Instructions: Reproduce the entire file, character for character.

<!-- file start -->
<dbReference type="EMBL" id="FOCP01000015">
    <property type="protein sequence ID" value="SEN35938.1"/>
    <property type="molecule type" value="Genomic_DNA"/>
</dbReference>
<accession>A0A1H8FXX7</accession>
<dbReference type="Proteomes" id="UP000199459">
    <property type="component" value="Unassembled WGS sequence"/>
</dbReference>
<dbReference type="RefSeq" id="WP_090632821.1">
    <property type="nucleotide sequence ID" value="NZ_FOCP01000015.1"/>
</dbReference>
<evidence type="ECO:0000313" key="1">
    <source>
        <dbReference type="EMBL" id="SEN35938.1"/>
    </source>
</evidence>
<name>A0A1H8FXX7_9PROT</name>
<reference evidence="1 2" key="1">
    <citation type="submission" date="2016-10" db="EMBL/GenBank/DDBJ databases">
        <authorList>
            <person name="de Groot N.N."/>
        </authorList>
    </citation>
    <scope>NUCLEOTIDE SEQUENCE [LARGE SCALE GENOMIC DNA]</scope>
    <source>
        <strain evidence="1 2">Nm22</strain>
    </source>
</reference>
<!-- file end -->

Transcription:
<dbReference type="EMBL" id="FOCP01000015">
    <property type="protein sequence ID" value="SEN35938.1"/>
    <property type="molecule type" value="Genomic_DNA"/>
</dbReference>
<accession>A0A1H8FXX7</accession>
<dbReference type="Proteomes" id="UP000199459">
    <property type="component" value="Unassembled WGS sequence"/>
</dbReference>
<dbReference type="RefSeq" id="WP_090632821.1">
    <property type="nucleotide sequence ID" value="NZ_FOCP01000015.1"/>
</dbReference>
<evidence type="ECO:0000313" key="1">
    <source>
        <dbReference type="EMBL" id="SEN35938.1"/>
    </source>
</evidence>
<name>A0A1H8FXX7_9PROT</name>
<reference evidence="1 2" key="1">
    <citation type="submission" date="2016-10" db="EMBL/GenBank/DDBJ databases">
        <authorList>
            <person name="de Groot N.N."/>
        </authorList>
    </citation>
    <scope>NUCLEOTIDE SEQUENCE [LARGE SCALE GENOMIC DNA]</scope>
    <source>
        <strain evidence="1 2">Nm22</strain>
    </source>
</reference>